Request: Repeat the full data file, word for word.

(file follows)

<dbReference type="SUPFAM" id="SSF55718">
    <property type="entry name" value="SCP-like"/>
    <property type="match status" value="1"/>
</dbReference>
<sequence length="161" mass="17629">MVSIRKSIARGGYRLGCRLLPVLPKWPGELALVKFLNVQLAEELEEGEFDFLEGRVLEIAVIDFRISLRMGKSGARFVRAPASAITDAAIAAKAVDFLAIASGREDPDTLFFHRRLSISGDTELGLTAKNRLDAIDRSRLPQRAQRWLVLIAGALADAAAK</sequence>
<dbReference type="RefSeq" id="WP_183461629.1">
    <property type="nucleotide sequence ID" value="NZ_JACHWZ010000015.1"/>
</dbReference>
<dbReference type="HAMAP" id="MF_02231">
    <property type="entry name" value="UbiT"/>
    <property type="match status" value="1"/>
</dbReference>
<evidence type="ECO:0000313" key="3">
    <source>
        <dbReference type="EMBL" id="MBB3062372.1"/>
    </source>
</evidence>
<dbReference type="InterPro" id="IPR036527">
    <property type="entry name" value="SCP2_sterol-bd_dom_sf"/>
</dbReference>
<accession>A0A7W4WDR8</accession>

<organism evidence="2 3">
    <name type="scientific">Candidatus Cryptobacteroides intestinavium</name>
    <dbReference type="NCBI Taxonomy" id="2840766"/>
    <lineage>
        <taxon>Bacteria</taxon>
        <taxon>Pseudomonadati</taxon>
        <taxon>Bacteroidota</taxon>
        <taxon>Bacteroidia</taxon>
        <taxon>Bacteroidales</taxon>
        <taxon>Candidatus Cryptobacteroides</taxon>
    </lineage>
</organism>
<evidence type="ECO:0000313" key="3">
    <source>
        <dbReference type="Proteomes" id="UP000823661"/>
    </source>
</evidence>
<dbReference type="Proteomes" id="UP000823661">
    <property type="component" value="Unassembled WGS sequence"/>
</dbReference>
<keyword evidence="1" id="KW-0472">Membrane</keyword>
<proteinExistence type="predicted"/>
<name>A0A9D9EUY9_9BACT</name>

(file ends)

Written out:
<dbReference type="SUPFAM" id="SSF55718">
    <property type="entry name" value="SCP-like"/>
    <property type="match status" value="1"/>
</dbReference>
<sequence length="161" mass="17629">MVSIRKSIARGGYRLGCRLLPVLPKWPGELALVKFLNVQLAEELEEGEFDFLEGRVLEIAVIDFRISLRMGKSGARFVRAPASAITDAAIAAKAVDFLAIASGREDPDTLFFHRRLSISGDTELGLTAKNRLDAIDRSRLPQRAQRWLVLIAGALADAAAK</sequence>
<dbReference type="RefSeq" id="WP_183461629.1">
    <property type="nucleotide sequence ID" value="NZ_JACHWZ010000015.1"/>
</dbReference>
<dbReference type="HAMAP" id="MF_02231">
    <property type="entry name" value="UbiT"/>
    <property type="match status" value="1"/>
</dbReference>
<evidence type="ECO:0000313" key="3">
    <source>
        <dbReference type="EMBL" id="MBB3062372.1"/>
    </source>
</evidence>
<dbReference type="InterPro" id="IPR036527">
    <property type="entry name" value="SCP2_sterol-bd_dom_sf"/>
</dbReference>
<accession>A0A7W4WDR8</accession>

<organism evidence="2 3">
    <name type="scientific">Candidatus Cryptobacteroides intestinavium</name>
    <dbReference type="NCBI Taxonomy" id="2840766"/>
    <lineage>
        <taxon>Bacteria</taxon>
        <taxon>Pseudomonadati</taxon>
        <taxon>Bacteroidota</taxon>
        <taxon>Bacteroidia</taxon>
        <taxon>Bacteroidales</taxon>
        <taxon>Candidatus Cryptobacteroides</taxon>
    </lineage>
</organism>
<evidence type="ECO:0000313" key="3">
    <source>
        <dbReference type="Proteomes" id="UP000823661"/>
    </source>
</evidence>
<dbReference type="Proteomes" id="UP000823661">
    <property type="component" value="Unassembled WGS sequence"/>
</dbReference>
<keyword evidence="1" id="KW-0472">Membrane</keyword>
<proteinExistence type="predicted"/>
<name>A0A9D9EUY9_9BACT</name>